India Insight

Is ‘Slumdog Millionaire’ poverty porn?

January 28, 2009

“As the film revels in the violence, degradation and horror, it invites you, the Westerner, to enjoy it, too…Slumdog Millionaire is poverty porn,” wrote London Times’ columnist Alice Miles.

The phrase “poverty porn” spread across the Indian media as commentators nodded in agreement or shook their heads even before the film premiered in its native Mumbai and India could (legally) watch it.

A group of the city’s slum dwellers, including children, protested against the word “dog”. A social activist filed a defamation case in Patna. And this week, hundreds of slum dwellers in Bihar’s capital ransacked a movie theatre demanding the title be changed.

So, is it really “poverty porn” for the Westerner’s delectation? Are beatings, torture, and the maiming of street beggars a sick form of adult exotica?

Perhaps the question can be rephrased: does a morbid fascination with the suffering of others find a place in art and is “Slumdog” are a striking example of this?

Be it a film on the Nazi holocaust, or based on crime, or a painful examination of the horrors of drug abuse (Trainspotting?), viewers can gawk at the world’s dirty underbelly whether or not they would describe themselves as pain perverts.

But the film has caused real offense in some parts.

“‘Slumdog’ is just every scrap of dirt picked up from every corner and piled up together to try and hit back at the growing might of India. And the awards almost seem like a sadistic effort to show the world — look we knew that this was India, and these are the slumdogs we are outsourcing our jobs to,” wrote management consultant and film producer Arindam Chaudhuri on his blog.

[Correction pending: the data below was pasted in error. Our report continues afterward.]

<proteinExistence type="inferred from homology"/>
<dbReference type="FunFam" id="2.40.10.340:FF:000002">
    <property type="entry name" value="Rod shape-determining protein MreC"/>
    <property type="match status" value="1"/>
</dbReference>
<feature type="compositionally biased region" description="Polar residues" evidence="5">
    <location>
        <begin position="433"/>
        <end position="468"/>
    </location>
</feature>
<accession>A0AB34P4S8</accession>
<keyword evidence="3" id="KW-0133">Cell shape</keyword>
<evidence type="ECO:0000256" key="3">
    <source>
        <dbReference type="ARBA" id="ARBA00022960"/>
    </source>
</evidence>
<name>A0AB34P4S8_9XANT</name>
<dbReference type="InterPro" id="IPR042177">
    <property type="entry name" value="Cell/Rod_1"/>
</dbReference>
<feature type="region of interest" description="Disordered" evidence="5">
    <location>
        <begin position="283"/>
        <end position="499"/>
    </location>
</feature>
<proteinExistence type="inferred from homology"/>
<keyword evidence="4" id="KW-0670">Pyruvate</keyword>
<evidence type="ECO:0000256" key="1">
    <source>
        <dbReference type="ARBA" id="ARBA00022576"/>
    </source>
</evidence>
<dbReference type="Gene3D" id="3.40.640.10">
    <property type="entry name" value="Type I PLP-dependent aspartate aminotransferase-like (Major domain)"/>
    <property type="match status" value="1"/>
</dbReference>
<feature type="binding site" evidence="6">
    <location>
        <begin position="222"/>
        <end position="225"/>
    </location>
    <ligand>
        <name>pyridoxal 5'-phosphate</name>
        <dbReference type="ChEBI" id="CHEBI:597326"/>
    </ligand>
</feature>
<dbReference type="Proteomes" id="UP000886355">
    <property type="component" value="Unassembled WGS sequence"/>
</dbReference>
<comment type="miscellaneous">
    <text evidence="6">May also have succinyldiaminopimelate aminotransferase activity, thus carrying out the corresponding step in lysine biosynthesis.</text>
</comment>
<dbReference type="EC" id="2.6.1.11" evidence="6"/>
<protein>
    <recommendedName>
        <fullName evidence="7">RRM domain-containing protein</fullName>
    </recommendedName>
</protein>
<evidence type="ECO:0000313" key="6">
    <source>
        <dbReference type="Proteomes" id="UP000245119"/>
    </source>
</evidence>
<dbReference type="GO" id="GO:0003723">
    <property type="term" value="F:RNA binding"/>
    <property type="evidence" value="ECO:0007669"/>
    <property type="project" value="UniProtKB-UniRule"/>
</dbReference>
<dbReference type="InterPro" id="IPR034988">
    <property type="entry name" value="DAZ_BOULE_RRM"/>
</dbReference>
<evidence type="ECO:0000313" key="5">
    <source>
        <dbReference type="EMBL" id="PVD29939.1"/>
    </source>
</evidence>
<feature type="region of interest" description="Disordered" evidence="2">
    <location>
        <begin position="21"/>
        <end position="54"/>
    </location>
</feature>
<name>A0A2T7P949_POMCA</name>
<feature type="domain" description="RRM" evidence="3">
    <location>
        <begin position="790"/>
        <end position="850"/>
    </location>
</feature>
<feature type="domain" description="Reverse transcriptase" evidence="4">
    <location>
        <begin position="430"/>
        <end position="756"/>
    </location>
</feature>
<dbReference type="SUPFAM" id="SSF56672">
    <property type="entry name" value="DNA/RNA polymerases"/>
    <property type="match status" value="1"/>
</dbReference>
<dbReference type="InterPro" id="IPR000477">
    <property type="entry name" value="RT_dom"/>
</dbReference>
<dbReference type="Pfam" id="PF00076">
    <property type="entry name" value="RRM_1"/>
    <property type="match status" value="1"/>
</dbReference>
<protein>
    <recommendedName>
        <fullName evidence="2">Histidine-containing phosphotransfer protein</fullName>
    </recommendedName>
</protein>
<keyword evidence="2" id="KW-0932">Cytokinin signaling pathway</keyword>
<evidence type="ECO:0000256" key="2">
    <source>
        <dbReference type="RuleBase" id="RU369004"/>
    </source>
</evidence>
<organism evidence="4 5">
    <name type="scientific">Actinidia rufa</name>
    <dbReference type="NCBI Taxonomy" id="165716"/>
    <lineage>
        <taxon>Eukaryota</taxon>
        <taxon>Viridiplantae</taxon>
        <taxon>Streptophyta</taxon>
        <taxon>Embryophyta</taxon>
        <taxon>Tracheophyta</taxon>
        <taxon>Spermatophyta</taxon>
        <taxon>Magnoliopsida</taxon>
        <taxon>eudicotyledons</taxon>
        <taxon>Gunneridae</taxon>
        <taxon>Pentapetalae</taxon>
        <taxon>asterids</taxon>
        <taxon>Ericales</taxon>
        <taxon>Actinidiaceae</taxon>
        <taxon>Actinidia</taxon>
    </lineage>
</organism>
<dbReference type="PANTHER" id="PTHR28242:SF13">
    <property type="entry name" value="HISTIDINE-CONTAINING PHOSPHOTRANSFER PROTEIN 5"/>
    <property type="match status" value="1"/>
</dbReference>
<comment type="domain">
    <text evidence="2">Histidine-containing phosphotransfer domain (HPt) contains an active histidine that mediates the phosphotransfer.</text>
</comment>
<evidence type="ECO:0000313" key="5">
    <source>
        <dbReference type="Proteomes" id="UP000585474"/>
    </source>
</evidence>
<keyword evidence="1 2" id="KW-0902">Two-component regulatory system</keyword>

Chaudhuri and others say the film crosses the line into stereotype in a way that “stinks of racial arrogance” and is designed to undermine India’s inevitable rise on the world stage.

According to Chaudhuri, the film serves up “India as the accidental millionaire, which in fact happens to be a slumdog”.

But take the critically acclaimed movie “La Haine” (Hate), about life in the grim suburbs of Paris. Riots, needless bloodshed, police’ brutal treatment of immigrants and monotonous poverty are its subject matter and there is no happy ending.

Should France have rushed to the city’s defence and said the (French) director wallowed in the city’s troubles when Paris has so much more to offer? Could he not have made a film set in the Louvre, the Eiffel Tower and the world-famous catwalks?

Should “City of God” have apologised for being set in the troubled slums of Rio and because it didn’t address Brazil’s own emergence on the world stage?

The director of “Slumdog”, Danny Boyle, is up for an Academy Award. But some panned the film on its own perceived demerits and said it does not deserve 10 Oscar nominations — three for music director A.R. Rahman will do. The three people I went to see it with were underwhelmed.

Some saw the film as trite and inconsistent. For example, the hero’s sudden knowledge of English after his stint as a guide at the Taj Mahal came under scrutiny, especially since it allowed Boyle to shoot large chunks of the film in his native tongue.

Whether or not a moviegoer wants to spend his money on a film set in slums seems a matter of taste, but with more expected protests in India, the controversy has not died down.

Comments
51 comments so far | RSS Comments RSS

I really dont find the movie offending in any way. The only things that i agree with is that its a bit odd that Jamal speaks perfect english, but that happens in many many other movies too.

Posted by F3lix | Report as abusive
 

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